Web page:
This map highlights the 50-plus cities chosen to participate in some capacity in the National Resource Network. These cities can also be viewed here.
When citizens have complaints or issues about sidewalks, potholes, stray animals and other non-emergency items, many can call their city's 311 interface. And now, under the Obama Administration’s Strong Cities, Strong Communities initiative (SC2), more than 50 city governments in need of assistance can request and receive support in a similar fashion at varying levels.
“Cities offer great 311 services for their residents, and it seemed there was a need for the federal government to do the same for cities,” said Mark Linton, executive director of the White House Council on SC2.
In late May, the administration launched the pilot phase of the National Resource Network, which is more than just a 311 call center — it's an attempt to improve how the federal government supports advancing local priorities. It takes a solution-oriented approach focused on the communities’ priorities to grow their economy. One of the goals is to bring together a range of technical resources and best practices from the private sector, and nonprofit and philanthropic groups. It serves as a one-stop shop for communities looking for solutions.
“We want to set the stage for enduring economic growth,” Linton said. “A lot of places are not always looking to the federal government for a bail out, but for a problem-solving approach.”
The National Resource Network, funded on a three-year technical assistance grant of $10 million from the U.S. Department of Housing & Urban Development, will provide on-the-ground support to selected cities. Initial cities include Fall River, Mass.; Kansas City, Kans.; Miami, Fla.; Compton, Calif.; and Lynwood, Calif.
Cities were selected by studying data and assessing where there are economic needs, including factors related to housing, employment and poverty. The on-the-ground support consists of private- and public-sector experts who work with city leadership for anywhere from two to 12 months in an effort to assess needs, provide recommendations and support strategies that advance economic recovery.
In Kansas City, for example, experts are looking at a series of economic development strategies that will target the downtown area and leverage previous investments. In Compton, experts are studying issues related to the city’s budget and its ability to provide high-quality government services.
"The unified government is in the early stages of working with National Resource Network and we've been very impressed with their team," said Kansas City Mayor Mark Holland. "We're honored that the National Resource Network has chosen to be a part of our Healthy Campus project, and we are expecting this to evolve into a national model for healthy living in an urban environment."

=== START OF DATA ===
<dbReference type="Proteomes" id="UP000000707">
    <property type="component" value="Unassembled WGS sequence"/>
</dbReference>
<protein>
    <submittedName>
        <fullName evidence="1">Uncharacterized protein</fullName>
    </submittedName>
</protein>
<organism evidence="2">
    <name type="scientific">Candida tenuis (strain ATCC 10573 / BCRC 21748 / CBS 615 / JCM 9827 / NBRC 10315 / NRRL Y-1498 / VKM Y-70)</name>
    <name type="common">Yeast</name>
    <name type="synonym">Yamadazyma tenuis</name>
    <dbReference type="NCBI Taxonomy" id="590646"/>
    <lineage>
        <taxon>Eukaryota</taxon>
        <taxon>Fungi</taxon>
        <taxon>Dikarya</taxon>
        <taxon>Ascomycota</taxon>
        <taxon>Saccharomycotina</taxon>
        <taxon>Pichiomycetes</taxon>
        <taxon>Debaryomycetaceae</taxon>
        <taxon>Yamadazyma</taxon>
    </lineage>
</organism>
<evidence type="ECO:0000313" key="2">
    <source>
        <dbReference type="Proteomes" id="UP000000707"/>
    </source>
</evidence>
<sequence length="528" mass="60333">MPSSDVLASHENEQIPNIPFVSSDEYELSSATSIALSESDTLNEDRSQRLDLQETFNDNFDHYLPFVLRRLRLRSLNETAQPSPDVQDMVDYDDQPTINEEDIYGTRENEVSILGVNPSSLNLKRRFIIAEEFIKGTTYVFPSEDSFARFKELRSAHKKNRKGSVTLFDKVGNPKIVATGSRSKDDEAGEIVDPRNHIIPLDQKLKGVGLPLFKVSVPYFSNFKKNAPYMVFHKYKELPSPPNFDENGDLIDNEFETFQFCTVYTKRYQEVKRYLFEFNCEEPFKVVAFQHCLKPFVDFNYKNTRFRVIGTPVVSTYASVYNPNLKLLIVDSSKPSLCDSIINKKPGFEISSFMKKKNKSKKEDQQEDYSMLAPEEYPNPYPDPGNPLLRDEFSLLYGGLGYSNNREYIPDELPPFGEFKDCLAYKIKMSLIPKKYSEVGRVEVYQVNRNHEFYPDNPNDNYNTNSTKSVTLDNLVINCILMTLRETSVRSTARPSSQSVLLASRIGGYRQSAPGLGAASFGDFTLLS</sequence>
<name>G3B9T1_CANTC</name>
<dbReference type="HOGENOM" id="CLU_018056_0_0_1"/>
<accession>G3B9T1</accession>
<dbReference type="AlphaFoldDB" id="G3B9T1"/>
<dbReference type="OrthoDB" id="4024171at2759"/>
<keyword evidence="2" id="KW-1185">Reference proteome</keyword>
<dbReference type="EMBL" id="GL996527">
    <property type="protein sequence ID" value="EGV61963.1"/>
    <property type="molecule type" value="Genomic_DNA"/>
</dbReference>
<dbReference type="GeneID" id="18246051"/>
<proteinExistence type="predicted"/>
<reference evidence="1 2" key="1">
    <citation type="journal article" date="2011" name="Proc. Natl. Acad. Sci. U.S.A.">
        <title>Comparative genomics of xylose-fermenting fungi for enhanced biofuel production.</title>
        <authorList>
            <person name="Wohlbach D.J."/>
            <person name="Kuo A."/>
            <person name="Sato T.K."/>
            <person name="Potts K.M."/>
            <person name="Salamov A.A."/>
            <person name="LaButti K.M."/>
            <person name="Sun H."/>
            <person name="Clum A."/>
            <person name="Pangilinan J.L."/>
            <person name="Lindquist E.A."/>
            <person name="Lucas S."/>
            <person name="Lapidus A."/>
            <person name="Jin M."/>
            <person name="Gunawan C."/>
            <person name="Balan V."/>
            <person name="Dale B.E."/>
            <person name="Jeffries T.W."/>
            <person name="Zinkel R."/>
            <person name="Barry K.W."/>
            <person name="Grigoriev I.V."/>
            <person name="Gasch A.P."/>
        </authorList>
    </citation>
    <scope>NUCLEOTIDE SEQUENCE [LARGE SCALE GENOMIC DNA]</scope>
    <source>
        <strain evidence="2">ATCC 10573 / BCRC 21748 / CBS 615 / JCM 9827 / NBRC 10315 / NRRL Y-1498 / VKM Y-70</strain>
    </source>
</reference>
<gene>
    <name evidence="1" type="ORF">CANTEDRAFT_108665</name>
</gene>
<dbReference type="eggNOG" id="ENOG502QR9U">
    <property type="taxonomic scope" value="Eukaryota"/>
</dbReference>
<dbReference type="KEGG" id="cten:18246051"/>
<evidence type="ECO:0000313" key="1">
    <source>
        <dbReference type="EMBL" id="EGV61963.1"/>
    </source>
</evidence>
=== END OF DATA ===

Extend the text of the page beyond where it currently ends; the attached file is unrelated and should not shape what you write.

By the end of the year, the National Resource Network will have field experts in seven to 10 cities; in the next few years, the goal is to extend this type of support to hundreds more.
Currently, there are also 50 cities that have access to the 311 for Cities
resource. City officials can log on and receive best practices and advice from national experts on community development, economic development, operations budget and other key issues. In the future, additional cities will be able to access assistance through this tool.
“We want to make sure that intervention and support we provide are catalytic,” Linton said. “We want to help them do something transformative in their communities, whether that is regaining their fiscal footage, turning around a waterfront or a workforce retention strategy.”
Another element of the National Resource Network is to develop a series of peer networks intended for cities that are facing similar challenges or have a connection through geography in order to learn from one another.
“This isn’t just a public-sector network,” Linton said. “Over time, leading national experts in a field of practice — for example, land use — foster a connection. The federal government does not own it. There’s a stronger building of a community of practice.”
Additionally, the work taking place in the various communities will lead to a series of reports, creating accountability for the way in which the programs play out. All cities and the public will be able to access such reports in addition to the curated and searchable online resource library.
“Our hope is that there will be additional resources that contribute to this over time,” Linton said. “We want this to live beyond the life cycle of any one grant. We think we’ll be starting a national dialogue about issues that cities face in common.”
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